Becoming a Toddler (12 to 18 months)

Your little one is becoming a toddler and is curious about everything around him/her. Take the opportunity through play, reading and    music to encourage your child’s speech and language development.

By 15 months, most children will

  • take turns making sounds
  • say 2 or 3 words, but not clearly
  • understand "no" and shake their head
  • reach or point to something they want while making a sound
  • understand simple questions or directions like "where is your nose?", "show me your shoe"

By 18 months, most children will

  • understand words and point to parts of their bodies like "nose, ear"
  • look for things when asked to, like "get your hat"
  • make new gestures and/or words like you do
  • make gestures or ask for "more" or "again"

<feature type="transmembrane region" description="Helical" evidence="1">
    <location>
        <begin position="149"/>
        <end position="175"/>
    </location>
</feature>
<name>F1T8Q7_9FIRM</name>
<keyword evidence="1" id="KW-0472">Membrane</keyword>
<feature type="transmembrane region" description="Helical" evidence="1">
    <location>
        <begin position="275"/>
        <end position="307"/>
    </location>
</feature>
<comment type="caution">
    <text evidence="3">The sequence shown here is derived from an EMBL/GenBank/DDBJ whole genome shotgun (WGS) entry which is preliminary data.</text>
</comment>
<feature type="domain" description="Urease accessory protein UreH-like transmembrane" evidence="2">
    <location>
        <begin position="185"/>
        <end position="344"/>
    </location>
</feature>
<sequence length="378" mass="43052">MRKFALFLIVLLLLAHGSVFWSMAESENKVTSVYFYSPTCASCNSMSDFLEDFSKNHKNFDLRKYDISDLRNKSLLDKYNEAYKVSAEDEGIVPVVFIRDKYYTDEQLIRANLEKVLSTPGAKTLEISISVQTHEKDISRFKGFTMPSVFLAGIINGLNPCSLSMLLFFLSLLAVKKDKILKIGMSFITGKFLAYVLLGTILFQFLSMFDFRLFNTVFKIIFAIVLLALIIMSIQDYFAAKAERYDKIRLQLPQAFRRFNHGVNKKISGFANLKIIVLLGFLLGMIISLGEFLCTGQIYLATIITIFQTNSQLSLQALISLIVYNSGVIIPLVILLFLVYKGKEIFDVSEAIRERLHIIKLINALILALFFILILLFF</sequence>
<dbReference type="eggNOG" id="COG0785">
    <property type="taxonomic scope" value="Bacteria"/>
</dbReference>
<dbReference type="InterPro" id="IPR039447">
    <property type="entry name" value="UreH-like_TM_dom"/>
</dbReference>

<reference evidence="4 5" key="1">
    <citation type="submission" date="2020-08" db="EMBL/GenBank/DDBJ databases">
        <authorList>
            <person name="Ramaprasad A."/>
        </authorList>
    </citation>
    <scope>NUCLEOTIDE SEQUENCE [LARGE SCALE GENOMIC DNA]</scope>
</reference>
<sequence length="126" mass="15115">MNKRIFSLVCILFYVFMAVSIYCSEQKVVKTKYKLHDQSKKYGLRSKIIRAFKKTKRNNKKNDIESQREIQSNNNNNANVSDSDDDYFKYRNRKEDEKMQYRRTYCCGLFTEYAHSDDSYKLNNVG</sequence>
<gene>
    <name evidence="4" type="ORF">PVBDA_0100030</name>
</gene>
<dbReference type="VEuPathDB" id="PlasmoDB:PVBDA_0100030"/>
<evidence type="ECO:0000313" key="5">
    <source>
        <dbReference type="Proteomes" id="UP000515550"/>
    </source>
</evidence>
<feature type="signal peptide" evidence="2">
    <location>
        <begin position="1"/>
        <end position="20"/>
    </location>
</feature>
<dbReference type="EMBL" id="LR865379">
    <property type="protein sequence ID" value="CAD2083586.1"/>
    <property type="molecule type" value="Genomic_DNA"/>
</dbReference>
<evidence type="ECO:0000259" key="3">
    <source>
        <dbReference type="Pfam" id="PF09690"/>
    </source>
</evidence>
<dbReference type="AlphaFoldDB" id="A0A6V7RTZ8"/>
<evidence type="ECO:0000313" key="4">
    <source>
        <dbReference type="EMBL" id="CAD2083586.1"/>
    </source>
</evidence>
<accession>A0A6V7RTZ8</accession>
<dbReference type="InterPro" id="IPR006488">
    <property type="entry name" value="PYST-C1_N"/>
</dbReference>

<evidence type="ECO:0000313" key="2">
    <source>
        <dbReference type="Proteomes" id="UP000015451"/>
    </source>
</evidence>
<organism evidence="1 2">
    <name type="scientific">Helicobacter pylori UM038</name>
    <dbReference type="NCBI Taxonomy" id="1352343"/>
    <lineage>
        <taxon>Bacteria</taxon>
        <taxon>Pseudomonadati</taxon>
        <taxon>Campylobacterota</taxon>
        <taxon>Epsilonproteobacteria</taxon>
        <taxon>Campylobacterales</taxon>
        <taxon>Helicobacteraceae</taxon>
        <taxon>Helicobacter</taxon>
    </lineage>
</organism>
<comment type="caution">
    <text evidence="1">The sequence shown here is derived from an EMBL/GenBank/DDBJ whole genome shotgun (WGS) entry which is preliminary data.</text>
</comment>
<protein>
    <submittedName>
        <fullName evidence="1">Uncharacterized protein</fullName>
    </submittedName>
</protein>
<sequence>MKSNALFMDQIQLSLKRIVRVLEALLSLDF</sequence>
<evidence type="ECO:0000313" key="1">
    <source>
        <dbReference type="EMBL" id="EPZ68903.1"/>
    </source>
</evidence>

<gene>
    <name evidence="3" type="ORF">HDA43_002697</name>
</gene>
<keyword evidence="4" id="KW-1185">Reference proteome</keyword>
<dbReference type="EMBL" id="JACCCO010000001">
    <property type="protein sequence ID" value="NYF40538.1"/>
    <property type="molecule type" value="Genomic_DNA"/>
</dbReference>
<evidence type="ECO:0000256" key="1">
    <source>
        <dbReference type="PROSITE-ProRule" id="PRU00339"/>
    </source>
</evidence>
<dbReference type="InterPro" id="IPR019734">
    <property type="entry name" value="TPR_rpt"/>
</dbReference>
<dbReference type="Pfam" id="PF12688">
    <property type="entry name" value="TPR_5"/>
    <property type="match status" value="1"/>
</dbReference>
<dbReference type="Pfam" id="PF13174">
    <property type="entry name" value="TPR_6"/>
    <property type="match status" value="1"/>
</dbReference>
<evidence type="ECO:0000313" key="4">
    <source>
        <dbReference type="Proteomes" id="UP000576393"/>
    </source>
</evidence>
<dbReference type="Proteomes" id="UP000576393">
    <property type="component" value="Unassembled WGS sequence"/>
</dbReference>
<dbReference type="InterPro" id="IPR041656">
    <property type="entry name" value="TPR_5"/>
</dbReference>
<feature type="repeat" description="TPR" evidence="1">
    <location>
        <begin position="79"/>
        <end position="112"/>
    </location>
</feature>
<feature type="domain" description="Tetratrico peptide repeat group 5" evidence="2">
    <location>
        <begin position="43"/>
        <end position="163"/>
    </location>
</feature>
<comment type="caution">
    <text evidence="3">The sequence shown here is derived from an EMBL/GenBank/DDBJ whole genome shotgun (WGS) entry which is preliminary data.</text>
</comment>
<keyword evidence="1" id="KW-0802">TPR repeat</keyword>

• use at least 20 words

How YOU can help your child’s speech and language grow

  • show new objects and toys to your child - talk about what you and your child are doing - use short sentences
  • play with your child using the toys he/she likes
  • read lots of books together, but don't worry about reading all the words - talk about what your child is interested in
  • pay attention to what your child is saying instead of how he/she is saying it - his/her speech won't be clear yet
  • don't just get what your child wants; wait for your child to ask
  • if your child doesn't say a word properly, repeat it the right way without correcting him
  • don't use "baby talk" - use real words
  • use words to label objects, actions and describe how things look, feel, taste and sound

when to call for help

  • Your child does not make sounds or gestures like you do.
  • Your child started to use words, but stopped.
  • Your child does not use any words.

don’t wait - early help makes a difference!

call 519-272-8216
or toll-free 1-866-333-7716
and ask for smalltalk